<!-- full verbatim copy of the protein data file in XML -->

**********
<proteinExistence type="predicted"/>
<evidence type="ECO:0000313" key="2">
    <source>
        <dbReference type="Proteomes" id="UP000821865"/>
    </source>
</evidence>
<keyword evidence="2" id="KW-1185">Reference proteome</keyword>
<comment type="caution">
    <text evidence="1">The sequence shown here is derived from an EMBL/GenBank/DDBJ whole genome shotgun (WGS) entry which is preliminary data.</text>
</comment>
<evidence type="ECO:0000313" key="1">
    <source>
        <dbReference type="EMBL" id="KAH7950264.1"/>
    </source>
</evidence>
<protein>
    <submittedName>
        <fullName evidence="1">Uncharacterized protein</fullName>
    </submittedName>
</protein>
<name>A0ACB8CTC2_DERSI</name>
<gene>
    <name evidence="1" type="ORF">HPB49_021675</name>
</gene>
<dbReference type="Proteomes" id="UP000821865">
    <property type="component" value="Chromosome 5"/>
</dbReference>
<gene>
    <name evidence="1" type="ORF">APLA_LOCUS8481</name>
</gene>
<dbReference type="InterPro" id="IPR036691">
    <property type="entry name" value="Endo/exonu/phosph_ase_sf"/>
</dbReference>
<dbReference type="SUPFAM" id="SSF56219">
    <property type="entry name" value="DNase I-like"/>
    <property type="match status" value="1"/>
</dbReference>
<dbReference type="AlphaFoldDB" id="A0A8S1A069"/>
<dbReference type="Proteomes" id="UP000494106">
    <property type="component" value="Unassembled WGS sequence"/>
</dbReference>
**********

<proteinExistence type="predicted"/>
<evidence type="ECO:0000313" key="2">
    <source>
        <dbReference type="Proteomes" id="UP000821865"/>
    </source>
</evidence>
<keyword evidence="2" id="KW-1185">Reference proteome</keyword>
<comment type="caution">
    <text evidence="1">The sequence shown here is derived from an EMBL/GenBank/DDBJ whole genome shotgun (WGS) entry which is preliminary data.</text>
</comment>
<evidence type="ECO:0000313" key="1">
    <source>
        <dbReference type="EMBL" id="KAH7950264.1"/>
    </source>
</evidence>
<protein>
    <submittedName>
        <fullName evidence="1">Uncharacterized protein</fullName>
    </submittedName>
</protein>
<name>A0ACB8CTC2_DERSI</name>
<gene>
    <name evidence="1" type="ORF">HPB49_021675</name>
</gene>
<dbReference type="Proteomes" id="UP000821865">
    <property type="component" value="Chromosome 5"/>
</dbReference>
<gene>
    <name evidence="1" type="ORF">APLA_LOCUS8481</name>
</gene>
<dbReference type="InterPro" id="IPR036691">
    <property type="entry name" value="Endo/exonu/phosph_ase_sf"/>
</dbReference>
<dbReference type="SUPFAM" id="SSF56219">
    <property type="entry name" value="DNase I-like"/>
    <property type="match status" value="1"/>
</dbReference>
<dbReference type="AlphaFoldDB" id="A0A8S1A069"/>
<dbReference type="Proteomes" id="UP000494106">
    <property type="component" value="Unassembled WGS sequence"/>
</dbReference>